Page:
Now that we know the technology that's out there, let's examine the risks involved in implementing it. In a recent survey by Jupiter Research, out of 500 companies polled, less than half had implemented security procedures for their wireless architecture. According to a whitepaper written by Internet Security Systems (ISS) entitled "Wireless LAN Security," apart from the widely known encryption attacks already made public about the 802.11b standard, the others that fall into these six categories:
* Rogue access points
* Interception and unauthorized monitoring of wireless traffic
* Client-to-client attacks
* Brute force attacks against access point passwords
Rogue Access Points
Insertion attacks happen when hackers use unauthorized devices to create new wireless networks without going through proper procedure. What may facilitate this process--and what many organizations may not be aware of--is that internal employees may have deployed their own wireless capabilities onto company networks. This lack of awareness could lead to the previously described attacks, with unauthorized clients gaining access to corporate resources through what are called "rogue" access points. To avoid hackers taking advantage of this, companies need to implement policies designed to secure the configuration of access points.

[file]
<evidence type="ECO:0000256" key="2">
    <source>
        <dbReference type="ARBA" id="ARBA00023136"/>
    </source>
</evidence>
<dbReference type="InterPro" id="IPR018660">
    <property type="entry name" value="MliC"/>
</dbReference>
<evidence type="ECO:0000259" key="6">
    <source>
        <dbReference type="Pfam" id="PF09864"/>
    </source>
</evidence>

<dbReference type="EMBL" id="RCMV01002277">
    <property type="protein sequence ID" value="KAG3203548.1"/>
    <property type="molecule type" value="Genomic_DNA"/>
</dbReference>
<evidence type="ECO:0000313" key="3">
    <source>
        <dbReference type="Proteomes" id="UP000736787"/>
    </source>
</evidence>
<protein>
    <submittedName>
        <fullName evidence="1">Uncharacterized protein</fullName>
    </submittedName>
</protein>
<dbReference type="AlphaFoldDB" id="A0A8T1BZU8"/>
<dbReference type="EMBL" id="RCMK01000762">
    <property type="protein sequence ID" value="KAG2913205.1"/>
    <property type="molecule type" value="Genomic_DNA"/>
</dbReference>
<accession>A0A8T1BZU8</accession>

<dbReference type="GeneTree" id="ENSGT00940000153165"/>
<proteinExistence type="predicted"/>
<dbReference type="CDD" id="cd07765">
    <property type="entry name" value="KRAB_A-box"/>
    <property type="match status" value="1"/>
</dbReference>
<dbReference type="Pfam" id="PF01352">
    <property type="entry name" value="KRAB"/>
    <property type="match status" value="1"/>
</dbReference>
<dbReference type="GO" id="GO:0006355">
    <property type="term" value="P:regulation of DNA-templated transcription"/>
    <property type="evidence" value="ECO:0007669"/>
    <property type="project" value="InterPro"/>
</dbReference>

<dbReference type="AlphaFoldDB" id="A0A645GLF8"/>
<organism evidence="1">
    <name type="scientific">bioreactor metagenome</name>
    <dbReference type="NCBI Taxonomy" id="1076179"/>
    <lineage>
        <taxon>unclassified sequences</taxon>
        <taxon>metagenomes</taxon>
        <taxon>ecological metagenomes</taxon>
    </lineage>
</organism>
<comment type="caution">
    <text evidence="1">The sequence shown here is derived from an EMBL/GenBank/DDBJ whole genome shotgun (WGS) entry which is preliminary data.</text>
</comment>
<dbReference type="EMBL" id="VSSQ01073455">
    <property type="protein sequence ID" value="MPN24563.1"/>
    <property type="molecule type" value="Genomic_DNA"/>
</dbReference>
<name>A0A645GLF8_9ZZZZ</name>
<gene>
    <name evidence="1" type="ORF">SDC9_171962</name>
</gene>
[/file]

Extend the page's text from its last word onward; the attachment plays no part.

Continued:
Interception and Monitoring of Wireless Traffic
As you can imagine, interception of wireless traffic is similar to the interception of wired traffic. Whereas a wired attacker needs to be where there is a functioning network connection to attack, the wireless attacker needs only to be within range of an access point (approximately 300 feet for 802.11b) to carry out his attack. Also keep in mind that implementing directional antennas can drastically extend either the transmission or reception range of WiFi products. Therefore, the 300-foot maximum range commonly attributed to 802.11b, only applies to bare installations. Enhanced equipment will also enhance the chances of others picking up the signal. This is amplified by the fact that access points transmit their signals in circular patterns. All this to say that the 802.11b signal, by nature, extends beyond the physical boundaries of the work area it is intended to cover. This signal can therefore be intercepted outside of buildings, or even between floors of the same building.
This is a term used to describe the stalled state of a network, when traffic cannot reach the clients or the access point because competing traffic has taken over a certain frequency. An intruder with the proper equipment and tools can easily flood the 2.4GHz frequency, corrupting the signal and stalling the network. In addition, cordless phones, baby monitors--and other devices that operate on the 2.4 GHz band--can also disrupt a network by using that same frequency.